Stuck in the middle with ‘Fuse’ by Julianna Baggott

fuseIt’s often hard to review second books in a series. World building is normally done in book one and plot resolution is yet to come. With no beginning or end, we have only middle, so how to judge? ‘Fuse’ has this problem in abundance. It adds little to book one, remains readable throughout, but leaves the reader only with more questions.

That I feel so discomfited signals a degree of disappointment with the book. I really liked ‘Pure’. It is dark and dirty; a dystopian vision that works, that goes deeper than just another Hunger Games clone. ‘Fuse’ however ploughs the furrow left by Kantiss Everdeen. Pure explores some interesting areas, such as the role of technology in human advancement and the futility of hankering for a better time. The concept of being fused to your past was fascinating. Best of all ‘Pure’ wasn’t all about an oppressed group sticking it to their overlords. Which is exactly what ‘Fuse’ is.

The fragmented heroes in this book are trying to destroy the Dome and bring down its leader, Ellery Willux. The book starts slowly. The bleak existence of those outside the Dome makes for heavy reading, but things do eventually get going. The narrative becomes exciting and there are some great set pieces, but I felt the story became a string of events, with characters arbitrarily being pushed in one direction or another. It’s plot development as practised by the writers of Lost.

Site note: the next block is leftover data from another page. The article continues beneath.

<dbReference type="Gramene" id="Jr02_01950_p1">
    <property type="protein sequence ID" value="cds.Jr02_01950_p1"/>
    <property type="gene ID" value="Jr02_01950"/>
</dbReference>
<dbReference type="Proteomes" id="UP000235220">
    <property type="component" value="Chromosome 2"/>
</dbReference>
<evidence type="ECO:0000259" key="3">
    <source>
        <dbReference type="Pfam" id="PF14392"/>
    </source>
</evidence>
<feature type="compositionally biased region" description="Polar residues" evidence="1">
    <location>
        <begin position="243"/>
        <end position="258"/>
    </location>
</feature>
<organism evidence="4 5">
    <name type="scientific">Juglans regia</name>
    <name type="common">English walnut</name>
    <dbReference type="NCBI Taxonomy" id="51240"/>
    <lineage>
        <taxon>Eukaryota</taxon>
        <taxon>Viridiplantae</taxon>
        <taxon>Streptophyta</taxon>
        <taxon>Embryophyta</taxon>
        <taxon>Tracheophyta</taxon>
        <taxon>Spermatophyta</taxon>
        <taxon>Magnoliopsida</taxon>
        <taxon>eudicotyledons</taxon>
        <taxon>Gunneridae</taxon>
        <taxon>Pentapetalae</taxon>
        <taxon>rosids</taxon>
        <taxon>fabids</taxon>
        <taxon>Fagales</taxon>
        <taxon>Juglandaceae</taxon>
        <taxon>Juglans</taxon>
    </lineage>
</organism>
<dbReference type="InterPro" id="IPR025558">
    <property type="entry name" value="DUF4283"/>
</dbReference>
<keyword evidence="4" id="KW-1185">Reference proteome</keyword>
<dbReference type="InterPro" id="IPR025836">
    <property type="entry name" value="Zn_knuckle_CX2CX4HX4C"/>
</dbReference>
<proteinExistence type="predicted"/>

Too often characters would suddenly acquire significant pieces of information, important landmarks would not be guarded, characters who had been useless, suddenly acquired value. Worse still, Willux, the central villain becomes a caricature of himself. He’s like Mayor Prentice from Patrick Ness’s ‘Chaos Walking’ trilogy, with much subtlety and guile removed.

Harsh words for a book that still has much going for it. I enjoyed reading many sections of ‘Fuse’ and it contains some beautiful characterisation. El Capitan and his conjoined brother form a heart wrenching symbiosis that elevates the book towards something special. There is also a gripping section inside the Dome itself, about which I can say little, other than it had me enthralled and frantically turning pages, desperate to find out what was going on.

So ‘Fuse’ is a mixed bag; a classic middle-book-of-trilogy holding action. Always readable, occasionally moving but often contrived, it fails to build on the unique qualities of its predecessor. The book does however end with enough intriguing cliffhangers to keep you hooked for volume three. Proceed with caution.


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